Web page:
NECCA grads get creative with new high-flying show

BRATTLEBORO — Watch the next generation of circus stars perform Impetus, which the New England Center for Circus Arts (NECCA) describes as “a high flying, awe inspiring theatrical circus production.”

NECCA's graduating class of ProTrack students will take the virtual stage, presenting a show that, according to a news release, “captures the ways in which humans connect to influence, inspire, and irritate one another through space and time.”

Impetus is the final Circus Capstone Project for professionally ready students attending the school's three-year training program. Devised by NECCA's 2021 graduates and directed by Colleen Harris, this contemporary circus production addresses human connection.

“There are multiple running motifs throughout the show: the ripple effect of influence, technology as an aid and obstruction in communication, how memories affect behavior, and the power of shared experience to build friendship,” Harris said.

Harris brings extensive directorial experience in theater, along with a connection to contemporary circus. Her background includes a master's degree in acting from the American Conservatory Theater, a bachelor's degree in theater performances, and an associate degree in English literature from University of Evansville.

She is an adjunct professor teaching history and practice of theater and fundamentals of acting, the visiting director at the University of Maryland and SP Escola de Teatro in São Paulo, and dramaturg and director for multiple shows, cabarets, and festivals.

NECCA's professional training program provides a unique opportunity for students to hone their circus arts skills in a supportive environment and custom-built, state of the art facility. Students spend three years learning the techniques and art of circus acts, as well as dance, theater, and acrobatics, as well as skills essential for a career in circus arts like costume building, website design, and music editing.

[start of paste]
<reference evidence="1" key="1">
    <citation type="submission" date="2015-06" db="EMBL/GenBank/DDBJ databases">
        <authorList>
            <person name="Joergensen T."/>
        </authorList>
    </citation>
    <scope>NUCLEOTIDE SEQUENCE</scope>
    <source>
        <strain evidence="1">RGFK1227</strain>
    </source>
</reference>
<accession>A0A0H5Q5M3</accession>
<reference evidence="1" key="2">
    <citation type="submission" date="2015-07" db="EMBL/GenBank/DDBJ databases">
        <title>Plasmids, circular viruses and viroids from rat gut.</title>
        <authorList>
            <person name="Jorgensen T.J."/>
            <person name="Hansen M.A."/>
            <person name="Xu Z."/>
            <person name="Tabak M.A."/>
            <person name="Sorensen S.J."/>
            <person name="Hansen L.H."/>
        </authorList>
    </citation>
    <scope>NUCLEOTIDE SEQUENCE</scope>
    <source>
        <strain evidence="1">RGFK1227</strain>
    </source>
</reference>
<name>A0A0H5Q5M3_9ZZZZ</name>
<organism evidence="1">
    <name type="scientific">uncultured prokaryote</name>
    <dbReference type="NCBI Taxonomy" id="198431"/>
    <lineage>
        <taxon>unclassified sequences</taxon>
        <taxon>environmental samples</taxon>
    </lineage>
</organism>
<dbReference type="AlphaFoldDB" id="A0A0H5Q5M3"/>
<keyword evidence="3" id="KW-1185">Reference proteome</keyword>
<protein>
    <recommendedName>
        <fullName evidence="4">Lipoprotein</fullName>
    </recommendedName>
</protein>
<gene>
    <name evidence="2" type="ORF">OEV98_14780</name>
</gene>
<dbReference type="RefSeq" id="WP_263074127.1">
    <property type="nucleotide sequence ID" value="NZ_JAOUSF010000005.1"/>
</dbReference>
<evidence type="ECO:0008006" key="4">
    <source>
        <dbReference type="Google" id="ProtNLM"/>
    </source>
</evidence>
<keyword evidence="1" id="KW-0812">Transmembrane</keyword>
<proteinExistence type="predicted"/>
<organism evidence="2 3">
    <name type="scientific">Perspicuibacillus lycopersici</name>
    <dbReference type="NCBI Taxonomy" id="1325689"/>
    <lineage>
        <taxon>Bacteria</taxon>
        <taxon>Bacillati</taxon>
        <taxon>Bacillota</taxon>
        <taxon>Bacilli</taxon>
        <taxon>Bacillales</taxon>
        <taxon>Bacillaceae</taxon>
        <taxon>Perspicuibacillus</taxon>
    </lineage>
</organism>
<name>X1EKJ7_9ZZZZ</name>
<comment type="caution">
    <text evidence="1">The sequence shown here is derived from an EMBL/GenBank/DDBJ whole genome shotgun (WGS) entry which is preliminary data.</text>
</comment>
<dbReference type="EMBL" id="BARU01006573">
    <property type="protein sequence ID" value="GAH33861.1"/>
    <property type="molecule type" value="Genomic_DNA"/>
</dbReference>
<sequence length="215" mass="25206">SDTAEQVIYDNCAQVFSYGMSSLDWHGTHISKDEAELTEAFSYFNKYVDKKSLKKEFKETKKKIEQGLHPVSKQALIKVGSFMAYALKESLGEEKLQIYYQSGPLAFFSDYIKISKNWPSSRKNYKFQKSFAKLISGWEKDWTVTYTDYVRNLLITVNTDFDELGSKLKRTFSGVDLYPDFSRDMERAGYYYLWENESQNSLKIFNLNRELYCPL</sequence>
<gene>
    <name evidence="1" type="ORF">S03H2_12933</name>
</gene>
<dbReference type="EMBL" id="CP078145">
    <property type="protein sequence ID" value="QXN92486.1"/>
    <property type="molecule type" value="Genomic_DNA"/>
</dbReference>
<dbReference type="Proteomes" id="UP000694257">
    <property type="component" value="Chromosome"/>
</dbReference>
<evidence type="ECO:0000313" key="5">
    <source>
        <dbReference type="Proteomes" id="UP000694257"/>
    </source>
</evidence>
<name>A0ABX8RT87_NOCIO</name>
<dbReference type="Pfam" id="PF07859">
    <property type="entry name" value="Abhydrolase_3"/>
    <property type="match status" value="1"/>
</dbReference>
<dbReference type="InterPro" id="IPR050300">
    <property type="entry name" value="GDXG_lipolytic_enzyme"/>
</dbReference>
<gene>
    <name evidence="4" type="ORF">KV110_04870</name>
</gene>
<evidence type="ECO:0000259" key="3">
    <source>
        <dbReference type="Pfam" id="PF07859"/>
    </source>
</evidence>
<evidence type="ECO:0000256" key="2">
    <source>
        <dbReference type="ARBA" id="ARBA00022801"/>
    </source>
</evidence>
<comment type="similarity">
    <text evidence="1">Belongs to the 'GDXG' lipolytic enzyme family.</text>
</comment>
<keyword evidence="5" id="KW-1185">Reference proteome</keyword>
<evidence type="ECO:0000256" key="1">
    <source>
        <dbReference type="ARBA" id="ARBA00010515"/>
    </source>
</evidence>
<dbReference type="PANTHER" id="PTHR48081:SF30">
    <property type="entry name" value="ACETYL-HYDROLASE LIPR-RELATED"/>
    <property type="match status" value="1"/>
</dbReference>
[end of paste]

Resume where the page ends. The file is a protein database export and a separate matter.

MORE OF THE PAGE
“But this is the first time they put all their training together as an ensemble to create a full-length show,” said NECCA Co-founder Serenity Smith Forchion. “That process is very important for their training as we hope they launch into the world prepared to be circus artists as well as circus creators.”

Ren Carter-Tucker, Lily Hochstetter, Owen Leonard, Locksley MacLean, Julian McTaggart, and Kalista Russell present the culmination of their NECCA training as the ensemble of Impetus. They will perform a wide array of circus acts, including aerials, clowning, tightwire, juggling, and tumbling.

Harris says the school has tried to keep the film true to how one would experience the show in person, despite challenges presented by Covid.

“When we began work on the show, the cast wasn't yet in a [Covid] pod together, so they had to stay several feet apart,” says Harris. “This was challenging in rehearsal, but it influenced one of the motifs of the show - that people can influence and affect one another over long distances.”

Adjustments were made to continue training despite the pandemic, and students persevered while training in masks and spread apart from one another until the protocols shifted shortly before show creation began.

“Though it is not a show about the pandemic, I think its optimistic outlook on moving from isolation to connection will be especially relevant in the present moment,” says Harris. “The students at NECCA are incredibly talented and hardworking, and they've shown admirable fortitude in finding ways to train and perform in the past year.”

“They're also hilarious and kind human beings!” she says.

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